Plant size is an important trait in crapemyrtle clones because it determines where plants can be properly situated in landscapes and how fast producers can expect a particular clone to reach a marketable size. After 3 years in the field, BLUPs for clones in this study ranged from 113 cm for CHR to 301 cm for WCS (Table 8). Plants in Florida were greatest in height. The physical environmental at the Mississippi and Florida locations is very similar (Table 2), but plants in Florida were on a production regimen with supplemental irrigation and higher fertility, whereas plants in Mississippi were maintained on a postproducer regimen typical of landscape conditions. When location was treated as a fixed effect to evaluate differences at the four locations (Table 3), the location × clone interaction was significant indicating variation in how fast the clones grew in the various environments.

Table 8.

Least squares means and best linear unbiased predictions (BLUPs) with 95% confidence intervals for plant height (cm) of 34 clones of Lagerstroemia grown for 3 years in field plots at four locations in the southeastern United States.z

Table 8.

Cluster analysis of the HT means developed a three-cluster solution (Table 5). Cluster 1 means ranged from 113 to 164.8 cm and included four interspecific clones (ACO, CHE, ARA, PEC) and eight L. indica clones (CAT, CES, CHR, POW, SPP, VRD, BUC, SIR). Cluster 2 means ranged from 187.8 to 215.5 cm, including three interspecific (APA, SIO, TON) and six L. indica clones (CAB, TWI, RAS, DYN, RER, WMT). Cluster 3 means ranged from 229 to 301.1 cm with all four L. fauriei clones (FAN, KIO, TOW, WCS), one L. indica (COU), the initial interspecific hybrids (MUS, NAT, SAR), and the complex interspecific hybrids (CHO, OSA, TUS, TKE) in this cluster. Interspecific and L. fauriei clones selected for this study tended to be more vigorous than L. indica clones.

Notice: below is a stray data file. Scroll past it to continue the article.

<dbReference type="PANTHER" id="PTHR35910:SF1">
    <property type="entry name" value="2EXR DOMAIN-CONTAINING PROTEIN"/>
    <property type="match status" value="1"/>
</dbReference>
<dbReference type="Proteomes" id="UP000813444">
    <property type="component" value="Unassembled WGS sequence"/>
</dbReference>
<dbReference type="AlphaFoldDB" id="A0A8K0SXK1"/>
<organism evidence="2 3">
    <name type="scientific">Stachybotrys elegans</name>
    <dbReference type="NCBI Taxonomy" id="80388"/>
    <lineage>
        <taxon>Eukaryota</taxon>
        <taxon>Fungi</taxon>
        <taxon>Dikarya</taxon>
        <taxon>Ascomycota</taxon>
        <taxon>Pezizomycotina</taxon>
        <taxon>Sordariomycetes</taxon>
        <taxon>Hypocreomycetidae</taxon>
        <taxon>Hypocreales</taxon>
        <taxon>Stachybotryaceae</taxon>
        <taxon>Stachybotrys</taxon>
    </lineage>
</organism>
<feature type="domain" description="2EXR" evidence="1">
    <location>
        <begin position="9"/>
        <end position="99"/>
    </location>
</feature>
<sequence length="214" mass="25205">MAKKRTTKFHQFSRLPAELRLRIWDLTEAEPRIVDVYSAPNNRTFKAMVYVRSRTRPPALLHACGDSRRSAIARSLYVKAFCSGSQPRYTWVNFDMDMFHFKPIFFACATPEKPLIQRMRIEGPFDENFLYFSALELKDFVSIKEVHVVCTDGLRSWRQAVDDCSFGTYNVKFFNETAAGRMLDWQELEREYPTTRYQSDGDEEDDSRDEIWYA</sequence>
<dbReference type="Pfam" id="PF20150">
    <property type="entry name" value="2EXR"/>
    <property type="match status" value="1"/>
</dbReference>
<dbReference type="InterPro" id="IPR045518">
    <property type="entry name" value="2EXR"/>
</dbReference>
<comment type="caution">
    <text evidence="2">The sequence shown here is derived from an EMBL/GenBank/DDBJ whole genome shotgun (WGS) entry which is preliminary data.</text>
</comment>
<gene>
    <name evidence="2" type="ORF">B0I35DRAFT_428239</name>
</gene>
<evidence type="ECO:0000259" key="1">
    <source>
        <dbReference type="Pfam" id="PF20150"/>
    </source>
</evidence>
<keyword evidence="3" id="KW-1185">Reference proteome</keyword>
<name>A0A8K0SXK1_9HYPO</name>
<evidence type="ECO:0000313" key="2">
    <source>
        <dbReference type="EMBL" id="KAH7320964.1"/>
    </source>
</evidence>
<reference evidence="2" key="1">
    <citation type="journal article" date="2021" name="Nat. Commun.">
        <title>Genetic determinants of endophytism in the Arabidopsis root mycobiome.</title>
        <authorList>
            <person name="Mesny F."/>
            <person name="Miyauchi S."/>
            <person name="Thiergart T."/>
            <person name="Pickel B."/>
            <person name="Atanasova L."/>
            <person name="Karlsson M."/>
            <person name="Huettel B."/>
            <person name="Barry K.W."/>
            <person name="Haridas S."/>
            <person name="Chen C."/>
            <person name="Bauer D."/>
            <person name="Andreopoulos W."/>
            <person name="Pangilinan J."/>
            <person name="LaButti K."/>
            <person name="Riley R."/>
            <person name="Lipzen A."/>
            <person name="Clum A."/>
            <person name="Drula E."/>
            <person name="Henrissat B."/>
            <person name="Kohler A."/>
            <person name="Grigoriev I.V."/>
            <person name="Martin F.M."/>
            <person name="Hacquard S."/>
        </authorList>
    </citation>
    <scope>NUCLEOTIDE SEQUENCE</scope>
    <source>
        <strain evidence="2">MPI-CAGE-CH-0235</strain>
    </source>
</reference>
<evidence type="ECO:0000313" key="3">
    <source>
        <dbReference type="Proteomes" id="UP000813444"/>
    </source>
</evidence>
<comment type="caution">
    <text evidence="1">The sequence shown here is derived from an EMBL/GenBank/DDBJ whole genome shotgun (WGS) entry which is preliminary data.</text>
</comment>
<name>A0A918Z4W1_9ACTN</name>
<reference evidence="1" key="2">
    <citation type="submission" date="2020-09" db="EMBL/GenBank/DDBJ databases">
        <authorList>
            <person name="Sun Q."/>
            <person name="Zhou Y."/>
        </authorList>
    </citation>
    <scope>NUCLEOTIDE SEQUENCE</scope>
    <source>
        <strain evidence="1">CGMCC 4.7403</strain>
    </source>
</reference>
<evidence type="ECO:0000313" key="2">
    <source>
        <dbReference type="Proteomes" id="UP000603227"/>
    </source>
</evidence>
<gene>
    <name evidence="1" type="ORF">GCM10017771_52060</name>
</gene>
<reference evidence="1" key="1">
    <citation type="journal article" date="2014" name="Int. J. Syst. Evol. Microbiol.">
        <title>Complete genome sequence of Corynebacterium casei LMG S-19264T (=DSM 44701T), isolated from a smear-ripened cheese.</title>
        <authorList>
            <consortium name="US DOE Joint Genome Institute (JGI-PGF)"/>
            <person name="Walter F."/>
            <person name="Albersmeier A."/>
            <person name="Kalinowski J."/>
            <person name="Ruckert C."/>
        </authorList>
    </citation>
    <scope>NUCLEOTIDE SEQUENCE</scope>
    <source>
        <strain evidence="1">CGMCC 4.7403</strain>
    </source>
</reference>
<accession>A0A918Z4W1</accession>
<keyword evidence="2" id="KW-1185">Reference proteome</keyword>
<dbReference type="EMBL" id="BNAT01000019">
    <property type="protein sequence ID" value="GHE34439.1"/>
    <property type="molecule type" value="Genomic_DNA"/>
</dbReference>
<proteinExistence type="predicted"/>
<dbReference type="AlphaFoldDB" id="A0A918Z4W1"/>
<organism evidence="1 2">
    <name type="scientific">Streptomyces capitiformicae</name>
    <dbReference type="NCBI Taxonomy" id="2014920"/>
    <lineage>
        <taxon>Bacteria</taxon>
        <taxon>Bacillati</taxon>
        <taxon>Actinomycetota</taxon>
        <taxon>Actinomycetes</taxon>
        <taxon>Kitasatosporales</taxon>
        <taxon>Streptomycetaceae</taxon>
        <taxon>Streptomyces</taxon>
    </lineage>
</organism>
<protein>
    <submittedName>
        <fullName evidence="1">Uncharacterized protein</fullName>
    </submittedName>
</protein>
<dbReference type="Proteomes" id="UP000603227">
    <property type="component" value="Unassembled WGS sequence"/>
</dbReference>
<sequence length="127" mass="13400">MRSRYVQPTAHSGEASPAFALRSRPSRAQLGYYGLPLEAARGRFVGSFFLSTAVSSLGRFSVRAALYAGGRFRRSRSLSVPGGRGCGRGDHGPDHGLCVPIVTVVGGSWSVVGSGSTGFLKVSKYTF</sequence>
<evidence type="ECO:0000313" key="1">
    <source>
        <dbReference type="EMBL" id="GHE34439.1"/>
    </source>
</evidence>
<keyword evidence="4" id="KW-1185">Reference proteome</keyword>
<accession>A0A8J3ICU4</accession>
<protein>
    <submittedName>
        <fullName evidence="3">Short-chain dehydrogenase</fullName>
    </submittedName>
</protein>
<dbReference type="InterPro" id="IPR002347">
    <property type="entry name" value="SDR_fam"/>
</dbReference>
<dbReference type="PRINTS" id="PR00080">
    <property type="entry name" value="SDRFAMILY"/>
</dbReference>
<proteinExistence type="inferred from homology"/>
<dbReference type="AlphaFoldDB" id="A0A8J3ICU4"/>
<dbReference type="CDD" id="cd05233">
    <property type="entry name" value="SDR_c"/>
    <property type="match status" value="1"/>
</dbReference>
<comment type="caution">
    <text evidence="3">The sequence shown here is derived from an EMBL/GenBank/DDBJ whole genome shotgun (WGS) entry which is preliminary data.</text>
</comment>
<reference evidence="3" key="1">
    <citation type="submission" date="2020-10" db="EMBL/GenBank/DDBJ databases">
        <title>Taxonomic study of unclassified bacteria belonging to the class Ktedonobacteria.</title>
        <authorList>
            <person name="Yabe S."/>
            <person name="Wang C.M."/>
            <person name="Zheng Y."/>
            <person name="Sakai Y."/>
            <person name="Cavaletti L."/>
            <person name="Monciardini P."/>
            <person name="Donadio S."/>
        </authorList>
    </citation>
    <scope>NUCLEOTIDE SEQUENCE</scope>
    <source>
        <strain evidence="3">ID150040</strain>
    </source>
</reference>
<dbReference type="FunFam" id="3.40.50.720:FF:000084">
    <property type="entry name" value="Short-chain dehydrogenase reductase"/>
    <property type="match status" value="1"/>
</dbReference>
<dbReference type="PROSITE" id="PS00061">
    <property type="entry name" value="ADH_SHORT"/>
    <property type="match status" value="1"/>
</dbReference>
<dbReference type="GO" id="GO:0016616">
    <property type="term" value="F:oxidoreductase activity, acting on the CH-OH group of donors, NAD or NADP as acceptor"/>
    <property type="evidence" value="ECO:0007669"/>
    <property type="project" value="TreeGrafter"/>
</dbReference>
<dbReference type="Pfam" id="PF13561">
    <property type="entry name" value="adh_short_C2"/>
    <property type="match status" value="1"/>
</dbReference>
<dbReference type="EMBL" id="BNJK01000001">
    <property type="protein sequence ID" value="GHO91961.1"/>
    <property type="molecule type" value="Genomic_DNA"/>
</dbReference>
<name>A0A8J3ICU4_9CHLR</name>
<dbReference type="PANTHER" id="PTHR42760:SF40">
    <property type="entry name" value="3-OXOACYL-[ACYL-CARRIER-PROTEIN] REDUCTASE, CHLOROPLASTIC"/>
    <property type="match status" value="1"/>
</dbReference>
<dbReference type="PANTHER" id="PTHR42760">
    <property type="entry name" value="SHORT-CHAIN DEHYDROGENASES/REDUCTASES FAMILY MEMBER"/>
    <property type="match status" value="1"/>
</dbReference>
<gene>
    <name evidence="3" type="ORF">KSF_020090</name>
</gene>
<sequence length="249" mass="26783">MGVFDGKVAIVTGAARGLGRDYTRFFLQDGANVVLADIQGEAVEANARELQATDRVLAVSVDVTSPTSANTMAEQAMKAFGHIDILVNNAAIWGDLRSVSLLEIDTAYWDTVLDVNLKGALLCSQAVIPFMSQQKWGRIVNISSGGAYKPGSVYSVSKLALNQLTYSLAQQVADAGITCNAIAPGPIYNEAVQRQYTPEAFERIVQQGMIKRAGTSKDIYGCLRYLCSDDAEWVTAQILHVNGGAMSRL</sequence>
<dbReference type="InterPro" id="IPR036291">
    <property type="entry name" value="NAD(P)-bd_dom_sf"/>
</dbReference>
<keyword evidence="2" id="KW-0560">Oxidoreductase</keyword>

Johnson and Dix (1993) indicated that size classifications are indications of speed of growth rather than ultimate growth. Comparison of the three clusters generated during analysis of this study with the most recently published size groupings (Franklin et al., 2006) indicated agreement on 18 (ACO, APA, CHO, CHR, FAN, KIO, MIA, MUS, NAT, PEC, SAR, SIO, TOW, TUS, RAS, SIR, WMT, DYN) of 32 clones classified (Table 5). Our clusters indicated nine clones (ARA, CAB, CAT, CES, CHE, POW, TWI, RER, BUC) had a growth classification that was smaller than the published grouping, whereas our results grouped five clones (COU, OSA, TON, TKE, VRD) with larger growing clones. The difference in classification was most dramatic for ARA, which was reported to be a tree form (greater than 6 m) but grew at a rate equivalent to the smaller growing clones grouped in Cluster 1 in this study. The clones SPP and WCS were found to produce growth equivalent to Clusters 1 and 3, respectively. This study is the first report on expected growth of these two clones.